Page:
Oakley Chapter, Daughters of the American Revolution, celebrates the organization’s 60th anniversary this year.

In honor of the occasion, and in celebration of the recent election of the chapter’s past regent, Charlotte White, to the office of state regent of the Louisiana Daughters of the American Revolution, members gathered at the home of Tami Boyd for a reception on Sept. 21.

White will serve a three-year term as regent of the state society which is made up of 42 chapters and includes more than 3,000 members. She has served as state historian and state treasurer. The state theme is “Formed Through Service, Building Up in Love.”

Oakley Chapter was organized Aug. 12, 1959. Gloria Desha Kosmac was the organizing regent. Other charter officers were Luella Snyder, vice regent; Edleen Marczak, recording and corresponding treasurer; Helen Buie, registrar; Elizabeth Bostic historian; Eleanor Williamson, chaplain; and Rowena Ramage, librarian.

Those signing the Report of Organization of Chapter form in addition to those mentioned, included Margaret Clark, Dorothy Crawford, Alice Gill, Katherine Gunn, Lillian McCoy, Anna Sandridge Linda Snyder, Corinth Turnbough and Eleanor Williamson.

Four more who were approved for membership during the following year and were classified as charter members were Paula Hammond Campbell, Ruth Revel Hamond, Willie Belle Pardue and Margaret Tyler Reynolds who had transferred from a chapter in Beaumont, Texas.

Oakley was the 50th chapter for Louisiana and was organized during the 50th year of the Louisiana State Society. The name “Oakley” honors an early settlement located on Bayou Macon in what is now Southeast Franklin Parish. First known as The Lower Settlement and later Oakley, the name survives in the name of Oakley Cemetery near the site of the original community.

Throughout the Chapter’s history, members have been actively involved in projects aimed at preserving history, honoring the service of veterans and promoting patriotism.

Oakley has had a long-standing commitment to DAR Service to Veterans. Every year since the chapter was organized, they provided necessities as well as gifts to several veterans during the Christmas season. In addition, the organization likes to pass the spirit of patriotism on to succeeding generations. For the past two years, Oakley has teamed up with the fourth-grade students at Franklin Academy to put on a program to honor veterans at Plantation Manor nursing home.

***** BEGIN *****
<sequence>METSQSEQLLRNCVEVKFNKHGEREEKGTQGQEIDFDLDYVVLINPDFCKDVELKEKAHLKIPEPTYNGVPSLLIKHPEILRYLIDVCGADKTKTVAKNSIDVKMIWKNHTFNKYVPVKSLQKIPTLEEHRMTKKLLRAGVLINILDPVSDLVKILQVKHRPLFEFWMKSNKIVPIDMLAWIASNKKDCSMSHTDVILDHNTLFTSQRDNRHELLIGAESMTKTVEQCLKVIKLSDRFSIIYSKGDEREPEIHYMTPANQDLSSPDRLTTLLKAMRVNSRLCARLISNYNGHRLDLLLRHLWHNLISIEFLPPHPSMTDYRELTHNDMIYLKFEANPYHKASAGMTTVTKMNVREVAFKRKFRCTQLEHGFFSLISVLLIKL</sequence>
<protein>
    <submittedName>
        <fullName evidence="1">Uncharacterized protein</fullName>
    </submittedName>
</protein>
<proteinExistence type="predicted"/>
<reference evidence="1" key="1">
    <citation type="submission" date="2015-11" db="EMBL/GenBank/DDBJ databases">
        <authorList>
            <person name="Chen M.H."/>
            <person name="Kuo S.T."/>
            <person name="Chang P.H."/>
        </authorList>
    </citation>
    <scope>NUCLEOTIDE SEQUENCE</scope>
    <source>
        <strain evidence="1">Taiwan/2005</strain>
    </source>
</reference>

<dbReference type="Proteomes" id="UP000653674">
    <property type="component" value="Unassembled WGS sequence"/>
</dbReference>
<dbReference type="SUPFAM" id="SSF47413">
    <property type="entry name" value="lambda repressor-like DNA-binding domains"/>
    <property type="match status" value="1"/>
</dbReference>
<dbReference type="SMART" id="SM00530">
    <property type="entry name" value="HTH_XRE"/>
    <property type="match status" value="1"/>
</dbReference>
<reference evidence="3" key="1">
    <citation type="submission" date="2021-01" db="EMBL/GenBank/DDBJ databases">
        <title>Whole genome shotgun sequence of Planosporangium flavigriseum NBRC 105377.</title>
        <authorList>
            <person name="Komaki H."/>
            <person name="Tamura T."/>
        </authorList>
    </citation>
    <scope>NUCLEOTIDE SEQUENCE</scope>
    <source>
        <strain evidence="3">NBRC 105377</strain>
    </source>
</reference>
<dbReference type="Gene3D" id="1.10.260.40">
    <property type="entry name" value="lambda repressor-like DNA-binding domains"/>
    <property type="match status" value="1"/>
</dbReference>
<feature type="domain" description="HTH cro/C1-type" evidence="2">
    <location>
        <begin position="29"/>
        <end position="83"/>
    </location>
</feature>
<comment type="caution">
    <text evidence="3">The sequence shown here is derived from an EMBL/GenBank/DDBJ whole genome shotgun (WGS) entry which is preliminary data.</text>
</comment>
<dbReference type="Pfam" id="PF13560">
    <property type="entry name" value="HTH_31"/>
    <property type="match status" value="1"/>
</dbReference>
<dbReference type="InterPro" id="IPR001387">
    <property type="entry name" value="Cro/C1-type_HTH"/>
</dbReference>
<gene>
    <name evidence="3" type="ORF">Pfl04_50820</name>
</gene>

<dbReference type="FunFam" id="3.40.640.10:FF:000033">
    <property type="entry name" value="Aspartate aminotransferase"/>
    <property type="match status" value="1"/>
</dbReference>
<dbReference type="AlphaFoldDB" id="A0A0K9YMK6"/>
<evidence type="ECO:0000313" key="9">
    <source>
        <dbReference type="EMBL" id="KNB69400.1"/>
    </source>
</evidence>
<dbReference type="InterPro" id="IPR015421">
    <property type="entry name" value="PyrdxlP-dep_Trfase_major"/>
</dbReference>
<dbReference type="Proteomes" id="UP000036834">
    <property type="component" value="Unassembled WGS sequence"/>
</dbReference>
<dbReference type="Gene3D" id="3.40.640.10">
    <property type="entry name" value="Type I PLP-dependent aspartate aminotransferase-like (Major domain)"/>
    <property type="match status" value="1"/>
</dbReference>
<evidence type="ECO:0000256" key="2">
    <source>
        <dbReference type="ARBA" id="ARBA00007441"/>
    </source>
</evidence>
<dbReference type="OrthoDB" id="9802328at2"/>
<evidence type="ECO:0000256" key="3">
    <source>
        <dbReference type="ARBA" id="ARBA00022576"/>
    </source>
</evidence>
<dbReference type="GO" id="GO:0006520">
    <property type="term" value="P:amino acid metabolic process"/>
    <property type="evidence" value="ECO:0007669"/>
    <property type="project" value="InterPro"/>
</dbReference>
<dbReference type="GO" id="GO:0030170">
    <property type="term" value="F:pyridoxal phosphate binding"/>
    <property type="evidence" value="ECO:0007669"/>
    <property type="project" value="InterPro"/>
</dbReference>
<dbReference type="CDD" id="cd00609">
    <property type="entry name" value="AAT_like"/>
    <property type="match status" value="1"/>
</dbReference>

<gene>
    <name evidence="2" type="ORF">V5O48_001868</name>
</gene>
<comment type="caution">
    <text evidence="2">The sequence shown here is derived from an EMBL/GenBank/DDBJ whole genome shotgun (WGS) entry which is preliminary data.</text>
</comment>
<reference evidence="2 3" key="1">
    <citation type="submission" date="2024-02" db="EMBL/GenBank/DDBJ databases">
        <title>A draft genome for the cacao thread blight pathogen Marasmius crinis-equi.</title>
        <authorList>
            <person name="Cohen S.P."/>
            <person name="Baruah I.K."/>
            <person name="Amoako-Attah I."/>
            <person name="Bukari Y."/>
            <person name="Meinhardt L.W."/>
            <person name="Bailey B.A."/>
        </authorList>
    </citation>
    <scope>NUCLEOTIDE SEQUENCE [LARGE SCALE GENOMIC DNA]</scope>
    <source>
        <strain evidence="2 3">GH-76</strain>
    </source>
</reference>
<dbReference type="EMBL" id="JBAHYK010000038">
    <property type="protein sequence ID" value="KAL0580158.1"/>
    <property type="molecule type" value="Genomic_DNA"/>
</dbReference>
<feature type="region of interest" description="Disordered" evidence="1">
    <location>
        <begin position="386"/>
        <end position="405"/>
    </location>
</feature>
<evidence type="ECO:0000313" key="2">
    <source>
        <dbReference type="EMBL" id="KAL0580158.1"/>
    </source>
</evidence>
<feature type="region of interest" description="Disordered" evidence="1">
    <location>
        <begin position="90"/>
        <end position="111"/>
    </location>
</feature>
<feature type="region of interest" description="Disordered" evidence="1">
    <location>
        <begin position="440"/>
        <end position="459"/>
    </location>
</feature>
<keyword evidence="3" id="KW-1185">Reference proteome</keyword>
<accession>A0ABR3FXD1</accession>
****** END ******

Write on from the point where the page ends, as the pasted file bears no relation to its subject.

For the past 10 years, Oakley has presented a deserving Franklin Parish High School Junior JROTC graduating senior with a bronze medal and certificate of award at the annual military bill. The student’s picture and a list of accomplishments are published in The Franklin Sun.

Winnsboro Mayor Sonny Dumas joined Oakley’s regent and Flag Chairman Marian Johnson in signing a proclamation declaring Sept. 17-23 as Constitution Week. The Constitution Week observance has been a celebrated community event for the past 15 years with past mayors taking part in the ceremony.

In 1997, Oakley Chapter, in cooperation with the Town of Winnsboro, and then Mayor Billy Cobb made national history by co-sponsoring the raising of the largest U.S. Flag in the state, and reportedly at the time, the South. The flag measured 40 x 75 feet, and was raised in Patriot Square during an event which was attended by Gov. Mike Foster and well as a host of other state and local dignitaries.

Other noteworthy events in Oakley Chapter’s history include the presentation of the NSDAR Historic Preservation Medal to Luella Snyder in February, 2006. Snyder was long a champion of preserving history. Her projects included the restoration of her great-grandfathers’s home, rebuilding the commissary on the family farm and preserving the contents of her mother’s journals. In the Franklin Parish community, she was active in the restoration of the former Walter’s Department Store for the current home of the Franklin Parish Library. She also played an integral part in transforming the Princess Theatre building in downtown Winnsboro into what is today a performing arts venue.

Snyder was one of only three recipients of the Historic Preservation Medal in 2006.

Other past regents of Oakley in addition to the first regent include Ruth R. Hammond, Edleen G. Marczak, Luella Snyder, Frank Ray Berry, Margaret G. Murphy, Routh B. Lee, Irene G. Brent, Beatrice S. Moore, Gladys B. Shipp, Opal B. Jones, Bobbie M. Blackmon and Tami W. Boyd.

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